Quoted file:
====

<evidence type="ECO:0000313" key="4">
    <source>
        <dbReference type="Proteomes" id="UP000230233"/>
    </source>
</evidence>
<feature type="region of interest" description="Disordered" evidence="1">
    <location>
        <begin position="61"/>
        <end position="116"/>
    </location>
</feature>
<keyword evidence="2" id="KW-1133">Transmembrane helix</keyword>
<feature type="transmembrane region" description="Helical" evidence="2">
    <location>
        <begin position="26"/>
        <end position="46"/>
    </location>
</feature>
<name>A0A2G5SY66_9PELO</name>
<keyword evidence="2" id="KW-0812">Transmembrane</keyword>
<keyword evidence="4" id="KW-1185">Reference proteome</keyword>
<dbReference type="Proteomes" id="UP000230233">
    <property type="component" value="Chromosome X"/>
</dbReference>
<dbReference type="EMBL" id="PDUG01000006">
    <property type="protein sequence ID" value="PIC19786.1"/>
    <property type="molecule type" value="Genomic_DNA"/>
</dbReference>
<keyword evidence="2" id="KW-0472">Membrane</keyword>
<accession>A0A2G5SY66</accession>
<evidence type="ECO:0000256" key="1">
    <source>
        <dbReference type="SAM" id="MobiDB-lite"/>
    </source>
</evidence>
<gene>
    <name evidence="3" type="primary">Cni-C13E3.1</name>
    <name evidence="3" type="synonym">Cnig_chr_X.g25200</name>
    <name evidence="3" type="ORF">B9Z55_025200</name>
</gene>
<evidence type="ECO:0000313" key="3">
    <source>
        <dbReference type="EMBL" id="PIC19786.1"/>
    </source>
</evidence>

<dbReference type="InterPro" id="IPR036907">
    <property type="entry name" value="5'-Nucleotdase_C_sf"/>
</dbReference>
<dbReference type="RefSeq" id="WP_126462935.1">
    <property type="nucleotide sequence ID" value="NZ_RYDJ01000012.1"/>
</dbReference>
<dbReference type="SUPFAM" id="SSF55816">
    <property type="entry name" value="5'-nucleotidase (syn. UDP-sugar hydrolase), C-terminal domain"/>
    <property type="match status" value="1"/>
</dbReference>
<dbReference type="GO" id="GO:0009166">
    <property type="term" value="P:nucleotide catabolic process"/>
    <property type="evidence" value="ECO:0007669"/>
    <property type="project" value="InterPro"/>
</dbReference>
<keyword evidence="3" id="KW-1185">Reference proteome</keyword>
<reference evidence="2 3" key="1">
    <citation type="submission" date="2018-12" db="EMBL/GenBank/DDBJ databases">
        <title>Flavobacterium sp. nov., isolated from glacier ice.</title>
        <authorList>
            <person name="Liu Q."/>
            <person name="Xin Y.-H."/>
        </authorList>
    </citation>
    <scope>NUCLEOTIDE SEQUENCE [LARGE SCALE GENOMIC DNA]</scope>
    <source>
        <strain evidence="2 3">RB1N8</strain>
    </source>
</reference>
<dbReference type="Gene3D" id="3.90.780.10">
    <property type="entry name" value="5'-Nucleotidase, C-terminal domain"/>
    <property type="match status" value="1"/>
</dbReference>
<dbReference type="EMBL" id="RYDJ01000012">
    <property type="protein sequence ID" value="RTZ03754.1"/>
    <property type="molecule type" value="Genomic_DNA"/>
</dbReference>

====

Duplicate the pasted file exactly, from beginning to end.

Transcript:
<evidence type="ECO:0000313" key="4">
    <source>
        <dbReference type="Proteomes" id="UP000230233"/>
    </source>
</evidence>
<feature type="region of interest" description="Disordered" evidence="1">
    <location>
        <begin position="61"/>
        <end position="116"/>
    </location>
</feature>
<keyword evidence="2" id="KW-1133">Transmembrane helix</keyword>
<feature type="transmembrane region" description="Helical" evidence="2">
    <location>
        <begin position="26"/>
        <end position="46"/>
    </location>
</feature>
<name>A0A2G5SY66_9PELO</name>
<keyword evidence="2" id="KW-0812">Transmembrane</keyword>
<keyword evidence="4" id="KW-1185">Reference proteome</keyword>
<dbReference type="Proteomes" id="UP000230233">
    <property type="component" value="Chromosome X"/>
</dbReference>
<dbReference type="EMBL" id="PDUG01000006">
    <property type="protein sequence ID" value="PIC19786.1"/>
    <property type="molecule type" value="Genomic_DNA"/>
</dbReference>
<keyword evidence="2" id="KW-0472">Membrane</keyword>
<accession>A0A2G5SY66</accession>
<evidence type="ECO:0000256" key="1">
    <source>
        <dbReference type="SAM" id="MobiDB-lite"/>
    </source>
</evidence>
<gene>
    <name evidence="3" type="primary">Cni-C13E3.1</name>
    <name evidence="3" type="synonym">Cnig_chr_X.g25200</name>
    <name evidence="3" type="ORF">B9Z55_025200</name>
</gene>
<evidence type="ECO:0000313" key="3">
    <source>
        <dbReference type="EMBL" id="PIC19786.1"/>
    </source>
</evidence>

<dbReference type="InterPro" id="IPR036907">
    <property type="entry name" value="5'-Nucleotdase_C_sf"/>
</dbReference>
<dbReference type="RefSeq" id="WP_126462935.1">
    <property type="nucleotide sequence ID" value="NZ_RYDJ01000012.1"/>
</dbReference>
<dbReference type="SUPFAM" id="SSF55816">
    <property type="entry name" value="5'-nucleotidase (syn. UDP-sugar hydrolase), C-terminal domain"/>
    <property type="match status" value="1"/>
</dbReference>
<dbReference type="GO" id="GO:0009166">
    <property type="term" value="P:nucleotide catabolic process"/>
    <property type="evidence" value="ECO:0007669"/>
    <property type="project" value="InterPro"/>
</dbReference>
<keyword evidence="3" id="KW-1185">Reference proteome</keyword>
<reference evidence="2 3" key="1">
    <citation type="submission" date="2018-12" db="EMBL/GenBank/DDBJ databases">
        <title>Flavobacterium sp. nov., isolated from glacier ice.</title>
        <authorList>
            <person name="Liu Q."/>
            <person name="Xin Y.-H."/>
        </authorList>
    </citation>
    <scope>NUCLEOTIDE SEQUENCE [LARGE SCALE GENOMIC DNA]</scope>
    <source>
        <strain evidence="2 3">RB1N8</strain>
    </source>
</reference>
<dbReference type="Gene3D" id="3.90.780.10">
    <property type="entry name" value="5'-Nucleotidase, C-terminal domain"/>
    <property type="match status" value="1"/>
</dbReference>
<dbReference type="EMBL" id="RYDJ01000012">
    <property type="protein sequence ID" value="RTZ03754.1"/>
    <property type="molecule type" value="Genomic_DNA"/>
</dbReference>